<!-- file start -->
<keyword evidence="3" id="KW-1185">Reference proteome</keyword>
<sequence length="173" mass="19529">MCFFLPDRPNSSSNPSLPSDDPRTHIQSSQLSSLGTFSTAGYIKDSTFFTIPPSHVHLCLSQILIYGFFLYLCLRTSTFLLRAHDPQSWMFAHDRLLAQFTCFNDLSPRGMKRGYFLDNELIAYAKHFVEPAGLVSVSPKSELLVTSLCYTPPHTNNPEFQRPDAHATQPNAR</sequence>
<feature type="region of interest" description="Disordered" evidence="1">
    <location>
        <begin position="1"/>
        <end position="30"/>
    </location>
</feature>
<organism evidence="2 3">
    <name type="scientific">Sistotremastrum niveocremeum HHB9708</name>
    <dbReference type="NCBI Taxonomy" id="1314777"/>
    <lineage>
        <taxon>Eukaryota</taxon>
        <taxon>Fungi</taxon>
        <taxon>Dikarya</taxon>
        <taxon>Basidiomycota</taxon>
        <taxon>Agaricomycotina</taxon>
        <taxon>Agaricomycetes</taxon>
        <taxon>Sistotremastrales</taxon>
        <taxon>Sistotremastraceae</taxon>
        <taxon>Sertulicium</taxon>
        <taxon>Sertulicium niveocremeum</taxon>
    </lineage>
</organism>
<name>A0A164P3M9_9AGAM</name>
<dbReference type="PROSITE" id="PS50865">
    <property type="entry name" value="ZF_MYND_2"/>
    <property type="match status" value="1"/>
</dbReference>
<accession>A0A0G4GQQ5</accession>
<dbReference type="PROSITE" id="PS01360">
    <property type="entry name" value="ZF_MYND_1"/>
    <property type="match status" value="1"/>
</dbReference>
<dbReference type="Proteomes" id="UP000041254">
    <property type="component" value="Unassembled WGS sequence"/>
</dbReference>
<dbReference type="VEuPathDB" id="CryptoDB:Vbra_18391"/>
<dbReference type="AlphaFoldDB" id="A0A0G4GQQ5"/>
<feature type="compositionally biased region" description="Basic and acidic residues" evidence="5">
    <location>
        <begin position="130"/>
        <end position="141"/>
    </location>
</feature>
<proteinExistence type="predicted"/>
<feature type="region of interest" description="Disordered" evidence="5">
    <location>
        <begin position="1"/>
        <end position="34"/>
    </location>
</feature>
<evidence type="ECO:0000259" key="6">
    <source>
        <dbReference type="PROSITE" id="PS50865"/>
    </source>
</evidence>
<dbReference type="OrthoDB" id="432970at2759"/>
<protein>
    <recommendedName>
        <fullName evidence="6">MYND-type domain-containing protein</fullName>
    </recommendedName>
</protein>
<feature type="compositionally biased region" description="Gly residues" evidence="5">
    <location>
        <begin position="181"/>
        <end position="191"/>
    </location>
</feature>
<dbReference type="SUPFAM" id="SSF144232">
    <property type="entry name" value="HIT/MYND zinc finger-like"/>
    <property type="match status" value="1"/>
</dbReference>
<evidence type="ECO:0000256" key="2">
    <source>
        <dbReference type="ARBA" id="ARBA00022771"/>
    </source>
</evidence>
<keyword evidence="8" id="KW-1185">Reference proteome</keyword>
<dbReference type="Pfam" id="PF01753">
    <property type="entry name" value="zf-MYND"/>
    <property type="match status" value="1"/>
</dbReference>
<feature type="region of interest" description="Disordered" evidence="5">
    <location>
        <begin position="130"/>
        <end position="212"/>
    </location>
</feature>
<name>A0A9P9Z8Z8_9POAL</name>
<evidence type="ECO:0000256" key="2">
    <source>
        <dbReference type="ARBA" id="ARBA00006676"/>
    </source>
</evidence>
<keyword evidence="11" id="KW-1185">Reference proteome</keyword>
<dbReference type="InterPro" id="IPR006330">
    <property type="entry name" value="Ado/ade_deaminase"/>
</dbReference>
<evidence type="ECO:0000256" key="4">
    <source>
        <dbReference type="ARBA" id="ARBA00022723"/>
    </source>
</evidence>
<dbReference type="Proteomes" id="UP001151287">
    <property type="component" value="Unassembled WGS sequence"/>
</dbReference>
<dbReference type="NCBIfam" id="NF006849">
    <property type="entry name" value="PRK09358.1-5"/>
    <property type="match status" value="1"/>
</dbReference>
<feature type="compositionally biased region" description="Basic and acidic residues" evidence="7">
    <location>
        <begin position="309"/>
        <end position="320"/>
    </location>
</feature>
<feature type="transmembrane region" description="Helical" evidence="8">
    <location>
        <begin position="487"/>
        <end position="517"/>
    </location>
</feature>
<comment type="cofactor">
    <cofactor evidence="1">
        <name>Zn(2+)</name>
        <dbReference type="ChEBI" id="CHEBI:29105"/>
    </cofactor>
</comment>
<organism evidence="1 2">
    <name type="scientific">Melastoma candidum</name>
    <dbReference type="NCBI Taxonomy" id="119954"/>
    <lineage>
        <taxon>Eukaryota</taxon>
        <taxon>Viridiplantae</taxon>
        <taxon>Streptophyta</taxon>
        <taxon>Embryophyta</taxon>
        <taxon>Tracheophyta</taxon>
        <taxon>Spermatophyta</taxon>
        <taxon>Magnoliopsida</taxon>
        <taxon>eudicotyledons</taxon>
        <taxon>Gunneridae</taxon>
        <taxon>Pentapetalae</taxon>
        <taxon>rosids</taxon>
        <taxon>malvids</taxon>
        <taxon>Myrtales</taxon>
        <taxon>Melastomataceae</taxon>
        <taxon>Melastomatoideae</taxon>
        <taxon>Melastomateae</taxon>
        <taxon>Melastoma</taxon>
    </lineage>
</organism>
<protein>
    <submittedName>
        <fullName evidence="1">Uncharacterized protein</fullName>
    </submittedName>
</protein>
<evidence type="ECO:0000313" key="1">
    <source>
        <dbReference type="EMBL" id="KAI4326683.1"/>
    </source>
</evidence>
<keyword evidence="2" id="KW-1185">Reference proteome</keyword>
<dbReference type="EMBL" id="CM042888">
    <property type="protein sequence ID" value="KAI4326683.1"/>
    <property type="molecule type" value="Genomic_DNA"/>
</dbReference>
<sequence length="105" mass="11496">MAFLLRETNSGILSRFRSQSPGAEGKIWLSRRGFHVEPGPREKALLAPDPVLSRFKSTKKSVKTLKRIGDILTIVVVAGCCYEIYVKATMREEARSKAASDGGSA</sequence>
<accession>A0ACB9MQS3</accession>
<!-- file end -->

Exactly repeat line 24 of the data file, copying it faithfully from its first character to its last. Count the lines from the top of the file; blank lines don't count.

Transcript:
</organism>